This month I’ve been making more of a concerted effort to teach my kids kitchen skills. Guest writer Katie from Kitchen Stewardship offers some great suggestions to help you do it, too.
Making everything we eat from scratch means I spend a lot of time in the kitchen. No matter how many brilliant shortcuts I come up with, there’s no getting around a few hours a day working with food. As a mom of three little ones who are growing, changing, and learning every day, I also want to spend lots of time with them, interacting, teaching, or being silly.
The only way to accomplish it all is to make sure my kids don’t run away screaming every time I say, “Who wants to help in the kitchen?”
(They definitely do that sometimes, but that’s usually when it’s time to unload the dishwasher. I know how they feel.)
I won’t claim to be a perfect momma-chef who trains her little sous chefs to be masters in the kitchen. I’ll be honest that sometimes I get frustrated by the slow pace of little hands hindering my warp speed cooking. However, I do set goals and strive to help my children be comfortable and competent in the kitchen while enjoying themselves in the process – and counting it as quality time with their mom.
Here are five small, simple strategies I employ to get my kids to want to come back again to don their aprons and pull a chair up to the counter:
1. Let kids work the power tools.
Every kid loves a powerful motor and a big noise, right? Teach your kids how to turn the food processor or blender on and off, how to “lock in” the stand mixer even if you are the one to turn it on, and allow them to teamwork with you on the button for an immersion blender.
These simple acts are a perfect first step into the kitchen, because they don’t slow down the cooking or baking process very much, so mom’s frustration level is tame, and the kids feel like they’ve really done something important.
In our family, my 7-year-old boy has graduated to using the immersion blender by himself to make guacamole, and my 4-year-old girl is a pro at feeding things into the food processor for slicing or shredding.
2. Provide their own (cool) supplies.
How can you still get something done when the kids are helping? Let them do something parallel to you while you work quickly in your own space.
My kids have their own small cutting boards, dull knives, and even a hilarious whisk with a smiling egg on one end that my son begged for one Christmas. (Yes, I was a thrilled foodie mom.)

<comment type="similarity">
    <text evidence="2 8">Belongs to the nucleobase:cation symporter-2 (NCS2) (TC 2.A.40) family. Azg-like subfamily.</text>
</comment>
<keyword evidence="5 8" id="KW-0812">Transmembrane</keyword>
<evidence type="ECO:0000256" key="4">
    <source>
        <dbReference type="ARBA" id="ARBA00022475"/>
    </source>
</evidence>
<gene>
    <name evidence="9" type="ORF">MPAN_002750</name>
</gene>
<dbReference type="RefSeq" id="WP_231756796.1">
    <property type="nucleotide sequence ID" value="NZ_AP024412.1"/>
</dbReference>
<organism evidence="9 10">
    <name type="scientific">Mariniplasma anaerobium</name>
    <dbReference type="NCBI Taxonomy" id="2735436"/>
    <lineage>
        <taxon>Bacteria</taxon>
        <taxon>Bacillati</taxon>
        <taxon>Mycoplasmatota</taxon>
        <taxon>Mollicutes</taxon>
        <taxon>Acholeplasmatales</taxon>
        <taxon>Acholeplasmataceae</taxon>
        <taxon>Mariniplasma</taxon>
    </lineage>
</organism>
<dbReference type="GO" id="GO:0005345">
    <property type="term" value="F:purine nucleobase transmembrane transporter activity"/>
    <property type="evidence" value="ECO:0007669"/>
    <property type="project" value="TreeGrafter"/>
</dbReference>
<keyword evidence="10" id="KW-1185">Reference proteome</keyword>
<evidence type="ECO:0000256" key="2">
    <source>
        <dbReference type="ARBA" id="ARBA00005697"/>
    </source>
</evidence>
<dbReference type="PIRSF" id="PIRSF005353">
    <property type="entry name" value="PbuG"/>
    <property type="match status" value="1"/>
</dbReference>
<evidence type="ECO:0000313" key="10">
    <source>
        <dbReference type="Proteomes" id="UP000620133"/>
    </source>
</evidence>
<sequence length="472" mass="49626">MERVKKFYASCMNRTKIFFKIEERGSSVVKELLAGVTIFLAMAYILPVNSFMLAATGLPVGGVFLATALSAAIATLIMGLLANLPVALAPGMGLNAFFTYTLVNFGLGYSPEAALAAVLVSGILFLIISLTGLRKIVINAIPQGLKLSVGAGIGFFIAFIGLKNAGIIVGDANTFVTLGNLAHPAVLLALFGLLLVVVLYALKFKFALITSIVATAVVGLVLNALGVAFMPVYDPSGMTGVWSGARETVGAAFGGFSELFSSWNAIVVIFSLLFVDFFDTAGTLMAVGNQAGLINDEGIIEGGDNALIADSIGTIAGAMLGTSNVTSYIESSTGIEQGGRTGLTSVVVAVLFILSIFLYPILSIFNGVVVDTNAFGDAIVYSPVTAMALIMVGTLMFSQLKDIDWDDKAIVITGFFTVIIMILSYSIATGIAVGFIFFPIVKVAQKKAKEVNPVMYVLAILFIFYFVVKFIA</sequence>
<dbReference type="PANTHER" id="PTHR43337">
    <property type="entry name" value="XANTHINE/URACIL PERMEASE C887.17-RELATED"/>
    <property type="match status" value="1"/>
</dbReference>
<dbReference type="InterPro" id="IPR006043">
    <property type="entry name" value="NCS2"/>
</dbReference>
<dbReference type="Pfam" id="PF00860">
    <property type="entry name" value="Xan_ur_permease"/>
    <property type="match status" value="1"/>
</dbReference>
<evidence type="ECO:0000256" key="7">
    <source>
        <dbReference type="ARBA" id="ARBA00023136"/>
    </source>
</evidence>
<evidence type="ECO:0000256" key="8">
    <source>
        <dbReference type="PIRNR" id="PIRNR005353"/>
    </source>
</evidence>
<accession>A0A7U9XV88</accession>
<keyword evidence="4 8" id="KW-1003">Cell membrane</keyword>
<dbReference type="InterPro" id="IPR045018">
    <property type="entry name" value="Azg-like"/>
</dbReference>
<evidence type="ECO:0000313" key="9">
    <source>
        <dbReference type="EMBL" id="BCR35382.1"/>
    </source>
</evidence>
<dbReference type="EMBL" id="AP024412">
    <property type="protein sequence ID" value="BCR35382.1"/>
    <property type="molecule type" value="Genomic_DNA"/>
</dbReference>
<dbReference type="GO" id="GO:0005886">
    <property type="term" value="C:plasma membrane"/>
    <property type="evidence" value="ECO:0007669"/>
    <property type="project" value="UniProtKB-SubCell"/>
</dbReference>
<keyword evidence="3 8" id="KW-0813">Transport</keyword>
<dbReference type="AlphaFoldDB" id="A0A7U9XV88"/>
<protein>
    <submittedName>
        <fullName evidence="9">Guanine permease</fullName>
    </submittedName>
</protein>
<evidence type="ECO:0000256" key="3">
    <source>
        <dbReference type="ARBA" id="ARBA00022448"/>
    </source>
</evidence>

I can set them up with their “own” supplies, of which they’re very proud, and they can chop one potato while I dice ten. Everyone is happy, and with a little training, your kids can even do real tasks with their own supplies. W
hen we make potato salad at my house. My kids can dice the cooked potatoes and the hard-boiled eggs completely on their own while I do other prep tasks.
3. Allow kids to do big person things.
My 4-year-old can crack a dozen eggs into a bowl without a single shell. My 7-year-old browns beef at the stove on his own for taco night.
If those sound terrifying to you, you’re not alone. They’re certainly “big person” tasks, and it was scary when I first let out the apron strings to train egg-cracking and stove-tending skills. But it’s worth it. The kids are so proud of what they can do, and intrinsic motivation – “I really want to do that!” – is definitely the best way to keep someone interested in what they’re doing.
4. Chase them out when it’s onion time.
You do need to know when it’s a bad idea for kids to be helping, mostly if it’s going to make someone cry. Onions make my kids cry, so we joke around that they need to clear the area and let mom put the gas mask on. “It’s onion time!”
And if you’re having one of those days where you might cry if flour gets spilled on the floor, you probably shouldn’t invite the kids to help, just in case it ends up taking a turn for the worse. They won’t come back if they have negative feelings about the experience.
5. Applaud their accomplishment.
Most importantly, make certain that your kids know they are appreciated and that their help in the kitchen is valued. Whenever my kids help make something that we serve to guests or take to a party, I play the “proud mom” to the nines, bragging about how the children made the dish and what a huge helper they are.
When your praise is sincere and age-appropriate, kids know it. They’ll learn to love working in the kitchen if you keep their attitudes in the right place.
For example, my son helped me make a video freebie for purchasers of Better Than a Box, the new eBook that launched Tuesday. He demonstrated making Ranch Dressing, a job he does often in our household, and he did a fabulous job.
You may not get to brag to the whole world on the Internet about how awesome your apron-clad little helpers are, but I hope you’re inspired to invite them into the kitchen to participate.
Every recipe in Better Than a Box includes a “Get Kids Involved” section with strategies to teach kids how to work in the kitchen and specific suggestions about how kids of various ages can help with that particular recipe.
I’m so pleased to share Better Than a Box: How to Transform Processed Food Recipes into Whole Foods Favorites. It’s on sale through Friday, January 25th at 8 a.m. for the launch celebration price of $1.99, and only 99 cents on Kindle.
The PDF download also includes the Kindle and Nook files, as well as free printable recipe cards, a freezer supply list, access to the dressing-making video with my son, and other handy dandy printable charts and tips. Regular pricing starts Friday.